Is PBS1 as fastidious as Chi, with similar criteria for a suitable flagellum? A read of the paper cited and others yields several clues suggesting that a different mechanism is at play here. But these reports leave us with more questions than answers. And, as far as we can tell, unlike the case for Chi, no one has followed up on this story. Any volunteers? We guarantee your findings a place on the pages of Small Things Considered.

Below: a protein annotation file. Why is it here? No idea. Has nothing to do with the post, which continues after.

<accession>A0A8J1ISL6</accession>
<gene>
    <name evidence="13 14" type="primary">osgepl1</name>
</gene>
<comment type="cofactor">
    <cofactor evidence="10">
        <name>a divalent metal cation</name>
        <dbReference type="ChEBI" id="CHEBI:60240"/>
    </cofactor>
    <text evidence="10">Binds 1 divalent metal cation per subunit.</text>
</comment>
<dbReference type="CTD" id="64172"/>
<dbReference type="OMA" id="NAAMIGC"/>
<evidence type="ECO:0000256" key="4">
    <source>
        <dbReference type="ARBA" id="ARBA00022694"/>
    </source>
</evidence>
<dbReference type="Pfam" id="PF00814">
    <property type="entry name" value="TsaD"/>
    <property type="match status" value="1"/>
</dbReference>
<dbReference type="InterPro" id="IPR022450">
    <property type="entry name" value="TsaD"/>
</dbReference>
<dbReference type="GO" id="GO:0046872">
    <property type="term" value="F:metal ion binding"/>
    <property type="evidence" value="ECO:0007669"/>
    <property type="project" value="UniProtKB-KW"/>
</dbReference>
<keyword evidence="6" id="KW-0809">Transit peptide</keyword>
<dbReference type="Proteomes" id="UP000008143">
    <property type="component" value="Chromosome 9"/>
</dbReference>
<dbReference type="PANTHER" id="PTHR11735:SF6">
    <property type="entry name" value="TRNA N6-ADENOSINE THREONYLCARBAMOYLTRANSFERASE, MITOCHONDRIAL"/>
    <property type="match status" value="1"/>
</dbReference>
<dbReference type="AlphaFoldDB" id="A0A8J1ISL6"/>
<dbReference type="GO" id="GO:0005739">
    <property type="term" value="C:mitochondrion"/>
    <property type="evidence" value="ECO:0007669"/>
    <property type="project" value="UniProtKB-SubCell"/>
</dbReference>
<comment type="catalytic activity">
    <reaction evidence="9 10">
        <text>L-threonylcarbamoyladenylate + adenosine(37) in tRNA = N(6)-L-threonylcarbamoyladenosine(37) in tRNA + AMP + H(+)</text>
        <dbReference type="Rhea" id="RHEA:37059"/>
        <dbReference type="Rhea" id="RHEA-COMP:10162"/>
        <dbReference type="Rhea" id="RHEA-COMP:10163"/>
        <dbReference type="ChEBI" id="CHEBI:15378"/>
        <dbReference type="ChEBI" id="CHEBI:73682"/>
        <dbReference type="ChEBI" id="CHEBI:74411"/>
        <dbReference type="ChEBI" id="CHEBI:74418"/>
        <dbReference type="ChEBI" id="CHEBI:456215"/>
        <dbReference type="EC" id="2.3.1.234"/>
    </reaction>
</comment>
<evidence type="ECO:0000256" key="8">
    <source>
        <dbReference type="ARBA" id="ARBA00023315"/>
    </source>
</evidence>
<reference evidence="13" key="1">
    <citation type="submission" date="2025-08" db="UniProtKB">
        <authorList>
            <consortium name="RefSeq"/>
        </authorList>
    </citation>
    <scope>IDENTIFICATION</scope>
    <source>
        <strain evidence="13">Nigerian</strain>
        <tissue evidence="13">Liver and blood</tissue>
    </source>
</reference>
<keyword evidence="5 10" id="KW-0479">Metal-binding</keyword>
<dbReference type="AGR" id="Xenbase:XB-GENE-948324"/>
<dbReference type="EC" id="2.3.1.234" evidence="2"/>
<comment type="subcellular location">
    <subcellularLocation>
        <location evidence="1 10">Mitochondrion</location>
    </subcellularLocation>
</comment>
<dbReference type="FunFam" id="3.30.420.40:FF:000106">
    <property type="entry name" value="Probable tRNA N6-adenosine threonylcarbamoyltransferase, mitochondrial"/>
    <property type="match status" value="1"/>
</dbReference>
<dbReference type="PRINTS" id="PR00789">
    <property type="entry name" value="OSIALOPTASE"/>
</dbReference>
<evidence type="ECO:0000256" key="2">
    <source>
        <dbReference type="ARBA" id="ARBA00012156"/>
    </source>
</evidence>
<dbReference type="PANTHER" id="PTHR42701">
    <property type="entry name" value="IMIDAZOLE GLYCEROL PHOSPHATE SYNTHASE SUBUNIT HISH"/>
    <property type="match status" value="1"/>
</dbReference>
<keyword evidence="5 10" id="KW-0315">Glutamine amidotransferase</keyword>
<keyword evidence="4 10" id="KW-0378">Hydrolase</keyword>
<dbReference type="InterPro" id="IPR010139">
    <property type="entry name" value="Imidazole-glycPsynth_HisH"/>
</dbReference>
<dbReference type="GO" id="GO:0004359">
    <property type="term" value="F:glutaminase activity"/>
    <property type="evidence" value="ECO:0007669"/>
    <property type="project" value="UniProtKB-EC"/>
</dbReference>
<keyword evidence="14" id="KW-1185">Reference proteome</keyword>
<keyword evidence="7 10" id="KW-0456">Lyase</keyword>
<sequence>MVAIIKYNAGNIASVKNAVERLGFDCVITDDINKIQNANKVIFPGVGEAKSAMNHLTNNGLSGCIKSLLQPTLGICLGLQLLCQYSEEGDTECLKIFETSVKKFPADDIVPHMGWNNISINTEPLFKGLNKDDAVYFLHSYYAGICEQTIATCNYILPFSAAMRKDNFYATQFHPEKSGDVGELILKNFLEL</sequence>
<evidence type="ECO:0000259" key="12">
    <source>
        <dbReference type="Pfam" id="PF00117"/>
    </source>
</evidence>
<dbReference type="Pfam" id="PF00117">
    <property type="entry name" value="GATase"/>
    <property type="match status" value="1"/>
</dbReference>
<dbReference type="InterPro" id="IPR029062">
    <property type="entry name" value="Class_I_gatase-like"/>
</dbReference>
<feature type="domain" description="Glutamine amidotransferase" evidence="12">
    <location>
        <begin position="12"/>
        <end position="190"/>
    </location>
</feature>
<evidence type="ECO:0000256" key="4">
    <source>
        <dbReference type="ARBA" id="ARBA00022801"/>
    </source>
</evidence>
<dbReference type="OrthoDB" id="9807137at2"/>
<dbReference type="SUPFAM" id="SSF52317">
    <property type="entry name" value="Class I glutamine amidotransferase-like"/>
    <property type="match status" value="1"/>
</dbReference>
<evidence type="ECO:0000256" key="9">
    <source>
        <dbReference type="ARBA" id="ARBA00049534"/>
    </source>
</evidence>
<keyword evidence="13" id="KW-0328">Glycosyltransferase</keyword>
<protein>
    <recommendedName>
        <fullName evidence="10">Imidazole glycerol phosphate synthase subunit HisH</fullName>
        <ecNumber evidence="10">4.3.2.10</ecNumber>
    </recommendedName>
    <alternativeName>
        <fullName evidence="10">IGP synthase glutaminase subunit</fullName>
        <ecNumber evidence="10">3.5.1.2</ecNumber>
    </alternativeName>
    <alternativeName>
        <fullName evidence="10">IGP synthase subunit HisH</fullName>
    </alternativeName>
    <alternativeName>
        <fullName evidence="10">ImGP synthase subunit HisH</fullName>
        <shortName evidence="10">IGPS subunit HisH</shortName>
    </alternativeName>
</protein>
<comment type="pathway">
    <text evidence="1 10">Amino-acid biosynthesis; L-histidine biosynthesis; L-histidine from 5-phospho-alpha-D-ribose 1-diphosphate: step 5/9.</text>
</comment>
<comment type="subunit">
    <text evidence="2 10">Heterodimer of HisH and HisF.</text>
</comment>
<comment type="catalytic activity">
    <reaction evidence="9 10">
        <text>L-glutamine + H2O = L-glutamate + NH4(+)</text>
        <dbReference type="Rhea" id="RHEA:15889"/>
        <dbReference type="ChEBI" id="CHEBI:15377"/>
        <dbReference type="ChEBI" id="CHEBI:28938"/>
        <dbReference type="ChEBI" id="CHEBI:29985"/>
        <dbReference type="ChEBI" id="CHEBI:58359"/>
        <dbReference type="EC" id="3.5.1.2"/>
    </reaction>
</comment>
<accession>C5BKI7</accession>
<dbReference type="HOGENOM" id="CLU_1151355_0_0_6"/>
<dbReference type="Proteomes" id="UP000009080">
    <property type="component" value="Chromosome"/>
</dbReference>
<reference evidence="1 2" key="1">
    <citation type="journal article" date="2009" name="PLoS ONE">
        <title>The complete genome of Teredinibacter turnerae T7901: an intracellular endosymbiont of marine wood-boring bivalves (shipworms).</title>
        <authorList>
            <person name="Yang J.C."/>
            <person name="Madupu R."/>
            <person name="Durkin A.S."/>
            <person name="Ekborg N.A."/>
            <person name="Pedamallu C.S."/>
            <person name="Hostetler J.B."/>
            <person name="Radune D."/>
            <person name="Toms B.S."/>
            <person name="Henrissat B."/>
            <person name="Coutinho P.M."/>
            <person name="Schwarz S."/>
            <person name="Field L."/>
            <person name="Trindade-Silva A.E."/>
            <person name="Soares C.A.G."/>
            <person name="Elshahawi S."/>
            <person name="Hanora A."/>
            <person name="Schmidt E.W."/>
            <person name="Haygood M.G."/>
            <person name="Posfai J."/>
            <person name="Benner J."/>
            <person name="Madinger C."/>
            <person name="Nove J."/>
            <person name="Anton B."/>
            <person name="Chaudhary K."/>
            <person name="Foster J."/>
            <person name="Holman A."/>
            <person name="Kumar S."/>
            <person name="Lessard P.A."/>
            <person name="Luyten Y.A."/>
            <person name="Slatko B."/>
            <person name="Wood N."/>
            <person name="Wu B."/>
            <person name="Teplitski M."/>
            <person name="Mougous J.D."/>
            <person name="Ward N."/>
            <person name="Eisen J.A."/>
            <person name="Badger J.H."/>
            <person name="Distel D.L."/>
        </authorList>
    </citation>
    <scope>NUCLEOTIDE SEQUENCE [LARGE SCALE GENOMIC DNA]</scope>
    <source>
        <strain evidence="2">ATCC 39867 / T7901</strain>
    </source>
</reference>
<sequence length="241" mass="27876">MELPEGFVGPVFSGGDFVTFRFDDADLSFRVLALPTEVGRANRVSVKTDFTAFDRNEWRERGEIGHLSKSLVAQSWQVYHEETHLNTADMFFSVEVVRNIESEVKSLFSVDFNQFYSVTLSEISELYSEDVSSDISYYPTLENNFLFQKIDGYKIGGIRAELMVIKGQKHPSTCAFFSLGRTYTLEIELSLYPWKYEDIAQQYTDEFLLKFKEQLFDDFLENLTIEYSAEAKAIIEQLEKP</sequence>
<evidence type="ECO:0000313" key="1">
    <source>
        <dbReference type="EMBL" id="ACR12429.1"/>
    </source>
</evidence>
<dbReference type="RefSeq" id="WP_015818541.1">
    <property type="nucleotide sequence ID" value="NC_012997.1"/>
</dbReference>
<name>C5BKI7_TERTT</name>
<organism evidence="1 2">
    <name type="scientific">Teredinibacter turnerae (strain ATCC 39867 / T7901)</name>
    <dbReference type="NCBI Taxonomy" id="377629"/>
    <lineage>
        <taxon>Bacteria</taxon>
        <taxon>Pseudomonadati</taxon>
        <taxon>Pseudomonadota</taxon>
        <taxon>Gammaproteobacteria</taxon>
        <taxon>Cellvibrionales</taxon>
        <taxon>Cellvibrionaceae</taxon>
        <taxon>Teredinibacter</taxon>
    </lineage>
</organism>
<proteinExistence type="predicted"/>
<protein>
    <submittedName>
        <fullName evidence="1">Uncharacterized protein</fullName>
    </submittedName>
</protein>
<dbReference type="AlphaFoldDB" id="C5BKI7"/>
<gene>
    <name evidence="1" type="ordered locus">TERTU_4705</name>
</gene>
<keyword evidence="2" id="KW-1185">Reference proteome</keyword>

Also, Dr. Yarmolinsky's story reminds me of Archimedes' Screw:
Then, for some reason (I'm writing and trying to be thoughtful as I do so), I am reminded of a couple of truly remarkable articles about flagellar rotation and signal transduction:
Aaaaaannnddd...for a more recent review of this kind of work:
Short version: things that restrict free rotation of the polar flagellum create a signal that alters gene expression. V. parahaemolyticus, in fact, measures viscosity directly by this mechanism, and thus can use that information to alter gene regulation on surfaces!
Beauty in small things....
Posted by: Mark O. Martin | June 28, 2010 at 03:14 PM